Beyond The Streets – Door of Hope
Helping provide routes out of prostitution for women in Tower Hamlets
In 2019, The Axis Foundation’s first donation of £5,000 supported Beyond the Streets’ Door of Hope. This project offers hope, support and routes out of prostitution for women in the London Borough of Tower Hamlets in East London.
“Thank you for the generous donation… Your support will enable our Door of Hope team to continue to provide specialist support and genuine routes out for women involved in prostitution on the streets of the East End. You are ensuring that we can reach more women to offer consistency and a compassionate response to overcome the barriers they face. Thank you for standing with us, we are stronger with your support to tackle sexual exploitation in our community” – Josephine Knowles, Co-Director for Services
In 2023, the Axis Foundation Trustees agreed to make another award – of £1,286 – towards Door of Hope. This second donation will cover the cost of personal alarms (to help the women feel safer when in the area at night), identity documentation (including replacement birth certificates to them to get a Citizens Photo ID card for free which means they can then access vital services such as benefits and housing) and personal toiletries (to ensure that women do not have to sell sex more frequently in order to purchase basic products like toothpaste, shampoo, shower gel, deodorant and sanitary towels).
“Thank you so much for this award! It will make a real difference to the women we journey alongside” – Victoria Curtis, Grants Manager
More About Beyond the Streets
For over 20 years Beyond the Streets have been working with women experiencing sexual exploitation as they journey to safer, heathier and happier lives. As a specialist charity they have an in-depth understanding of the complexity’s women face, the underlying causes of entry, and the multiple barriers to exiting. Working directly with women, the Door of Hope project provides a safe space for the women’s voices to be heard and for them to receive support and advocacy via specialist Women’s Support Workers. Using a trauma-informed, person-centred model, women can process feelings and safety plan whilst increasing their confidence and self-agency, so they themselves can identify their own needs and devise their own journeys to a future where they can thrive.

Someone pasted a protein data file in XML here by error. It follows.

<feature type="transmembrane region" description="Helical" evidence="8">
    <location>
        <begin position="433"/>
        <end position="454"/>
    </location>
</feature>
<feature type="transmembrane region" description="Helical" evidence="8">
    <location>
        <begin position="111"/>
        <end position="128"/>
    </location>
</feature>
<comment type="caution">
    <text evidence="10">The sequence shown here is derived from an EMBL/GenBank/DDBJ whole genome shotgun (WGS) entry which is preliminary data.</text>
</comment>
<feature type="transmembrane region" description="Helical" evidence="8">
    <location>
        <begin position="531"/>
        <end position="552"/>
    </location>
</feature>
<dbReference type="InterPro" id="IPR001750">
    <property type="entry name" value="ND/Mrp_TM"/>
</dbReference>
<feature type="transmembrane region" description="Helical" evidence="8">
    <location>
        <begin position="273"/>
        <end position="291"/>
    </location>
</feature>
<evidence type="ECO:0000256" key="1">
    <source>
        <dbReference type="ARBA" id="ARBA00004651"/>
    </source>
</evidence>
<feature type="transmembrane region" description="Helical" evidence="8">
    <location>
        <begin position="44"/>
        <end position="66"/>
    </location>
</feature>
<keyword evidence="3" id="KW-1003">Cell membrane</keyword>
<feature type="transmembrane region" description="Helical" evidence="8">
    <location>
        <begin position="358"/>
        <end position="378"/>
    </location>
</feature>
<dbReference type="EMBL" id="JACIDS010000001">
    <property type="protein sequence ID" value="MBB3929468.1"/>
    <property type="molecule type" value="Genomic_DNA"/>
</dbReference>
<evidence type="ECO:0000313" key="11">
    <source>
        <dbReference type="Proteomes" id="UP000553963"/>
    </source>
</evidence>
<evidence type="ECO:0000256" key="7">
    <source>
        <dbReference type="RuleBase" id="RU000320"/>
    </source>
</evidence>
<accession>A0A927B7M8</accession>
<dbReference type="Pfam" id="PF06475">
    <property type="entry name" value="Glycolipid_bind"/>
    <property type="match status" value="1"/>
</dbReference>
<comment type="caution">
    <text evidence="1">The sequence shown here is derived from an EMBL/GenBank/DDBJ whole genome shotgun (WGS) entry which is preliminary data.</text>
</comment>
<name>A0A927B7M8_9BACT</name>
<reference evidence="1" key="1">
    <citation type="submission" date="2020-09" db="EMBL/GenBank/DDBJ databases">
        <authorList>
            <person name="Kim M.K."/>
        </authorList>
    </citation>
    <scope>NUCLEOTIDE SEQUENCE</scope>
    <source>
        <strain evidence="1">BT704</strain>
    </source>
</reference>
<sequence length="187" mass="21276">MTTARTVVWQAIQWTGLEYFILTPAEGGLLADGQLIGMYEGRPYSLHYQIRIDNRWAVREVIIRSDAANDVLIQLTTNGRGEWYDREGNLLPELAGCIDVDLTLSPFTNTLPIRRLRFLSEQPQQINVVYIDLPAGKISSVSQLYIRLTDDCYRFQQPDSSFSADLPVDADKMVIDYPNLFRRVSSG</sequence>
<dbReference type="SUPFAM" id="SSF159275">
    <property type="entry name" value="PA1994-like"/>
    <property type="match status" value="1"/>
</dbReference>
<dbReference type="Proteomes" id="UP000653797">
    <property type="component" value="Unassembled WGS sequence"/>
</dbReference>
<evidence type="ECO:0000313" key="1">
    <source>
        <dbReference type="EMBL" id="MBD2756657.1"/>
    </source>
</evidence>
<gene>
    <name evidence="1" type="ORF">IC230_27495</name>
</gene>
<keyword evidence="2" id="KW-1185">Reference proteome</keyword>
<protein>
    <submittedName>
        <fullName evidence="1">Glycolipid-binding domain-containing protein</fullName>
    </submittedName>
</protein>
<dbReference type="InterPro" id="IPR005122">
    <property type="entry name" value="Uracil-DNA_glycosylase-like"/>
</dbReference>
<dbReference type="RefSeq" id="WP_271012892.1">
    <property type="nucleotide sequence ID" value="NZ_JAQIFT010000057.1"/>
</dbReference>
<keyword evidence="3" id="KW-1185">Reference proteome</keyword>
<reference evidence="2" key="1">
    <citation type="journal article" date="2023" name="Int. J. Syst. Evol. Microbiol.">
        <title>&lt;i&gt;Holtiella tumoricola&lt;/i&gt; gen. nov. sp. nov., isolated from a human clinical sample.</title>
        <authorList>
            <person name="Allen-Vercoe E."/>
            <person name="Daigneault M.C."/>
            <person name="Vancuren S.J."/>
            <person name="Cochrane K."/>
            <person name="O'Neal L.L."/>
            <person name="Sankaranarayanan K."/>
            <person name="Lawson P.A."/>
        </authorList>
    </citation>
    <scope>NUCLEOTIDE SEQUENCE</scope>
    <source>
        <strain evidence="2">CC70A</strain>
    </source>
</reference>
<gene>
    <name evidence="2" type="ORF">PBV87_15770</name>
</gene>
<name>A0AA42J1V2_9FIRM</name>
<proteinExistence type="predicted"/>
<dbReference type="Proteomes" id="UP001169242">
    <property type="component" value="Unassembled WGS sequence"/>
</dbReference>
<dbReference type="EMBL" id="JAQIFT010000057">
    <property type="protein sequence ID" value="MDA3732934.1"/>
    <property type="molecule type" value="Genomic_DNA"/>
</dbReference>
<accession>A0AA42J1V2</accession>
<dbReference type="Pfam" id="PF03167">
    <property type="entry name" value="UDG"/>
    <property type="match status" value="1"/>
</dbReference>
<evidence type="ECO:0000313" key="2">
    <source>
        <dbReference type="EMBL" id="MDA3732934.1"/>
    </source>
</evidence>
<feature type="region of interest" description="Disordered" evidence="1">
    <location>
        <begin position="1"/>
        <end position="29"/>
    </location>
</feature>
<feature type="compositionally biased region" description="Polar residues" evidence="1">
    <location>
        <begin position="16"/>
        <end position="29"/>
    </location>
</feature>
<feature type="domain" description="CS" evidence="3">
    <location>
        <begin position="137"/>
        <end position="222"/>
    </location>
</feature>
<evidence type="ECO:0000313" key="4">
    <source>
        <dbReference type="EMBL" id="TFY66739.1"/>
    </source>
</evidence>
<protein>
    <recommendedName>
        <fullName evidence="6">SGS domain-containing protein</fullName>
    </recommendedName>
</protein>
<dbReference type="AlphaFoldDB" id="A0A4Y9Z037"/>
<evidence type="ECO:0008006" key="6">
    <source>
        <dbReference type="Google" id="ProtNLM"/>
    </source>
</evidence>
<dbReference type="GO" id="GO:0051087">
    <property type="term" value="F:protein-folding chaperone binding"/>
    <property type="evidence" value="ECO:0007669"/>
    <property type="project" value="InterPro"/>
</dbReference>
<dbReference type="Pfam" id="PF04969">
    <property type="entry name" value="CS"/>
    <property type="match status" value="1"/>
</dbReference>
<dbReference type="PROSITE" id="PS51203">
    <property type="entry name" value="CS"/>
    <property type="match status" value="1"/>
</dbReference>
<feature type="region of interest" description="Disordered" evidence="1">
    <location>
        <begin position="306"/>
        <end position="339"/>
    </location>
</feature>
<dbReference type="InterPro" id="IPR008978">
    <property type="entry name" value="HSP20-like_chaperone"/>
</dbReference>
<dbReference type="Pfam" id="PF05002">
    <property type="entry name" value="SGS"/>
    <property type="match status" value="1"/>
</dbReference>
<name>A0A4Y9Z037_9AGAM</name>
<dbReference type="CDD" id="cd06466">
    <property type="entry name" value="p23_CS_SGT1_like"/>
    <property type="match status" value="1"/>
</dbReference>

Alongside the Door of Hope project, Beyond the Street delivers a remote, UK-wide, free and confidential call-back service, Beyond Support, that also provides support and advocacy to women involved in selling sex. In both projects they work with local, specialist services to provide holistic and accessible support for women. They also run an affiliate network for 35+ other organisations who work within the theme; develop and deliver training for the third sector and statutory professionals; as well as create practitioner resources and reports that are uniquely informed by up-to-date research, lived experience and practitioner experience. This is all with the aim of reducing stigma and barriers to support services, and to create much needed systemic change so no women are compelled to sell sex due to poverty, coercion, or violence.
CASE STUDY kindly provided by Beyond the Streets
When we met April, she was using crack and heroine, involved in the criminal justice system for drug related offences, and selling sex frequently on the street. Our street outreach team connected with her until she got to a place where she wanted to access our 1:1 daytime support. Our trained Women’s Support Workers (WSW) provided 1:1 non-judgemental specialist listening space. Utilising a trauma-informed and women-centred approach, April had the opportunity to process her feelings and the trauma she had experienced early and later in life. This helped her develop confidence and self-agency in preparation for change. The WSW helped her access services by directly advocating for her with professionals and through partner referral organisations. This prevented her from having to re-tell her ‘story’ and risk re-traumatisation.
This work involved helping her to reduce her drug use through our partnership with a local specialist service and advocating for appropriate housing for her until she was placed in funded supported accommodation. April was also struggling with mental health difficulties, processing trauma, and had been experiencing domestic abuse by her long-term partner. April’s Women’s Support Worker was able to secure free counselling. She also helped her access Universal Credit to support April and remove her money worries so she could focus on reaching her identified future goals. April was able to maintain zero contact with the perpetrator of the abuse she had previous suffered, who up until this point had remained in her life.
April has since applied for, and successfully secured a new job.
April has shared with us that ‘You never gave up on me and often you were the only support holding me up –I’m a new person and I’m excited about my future.”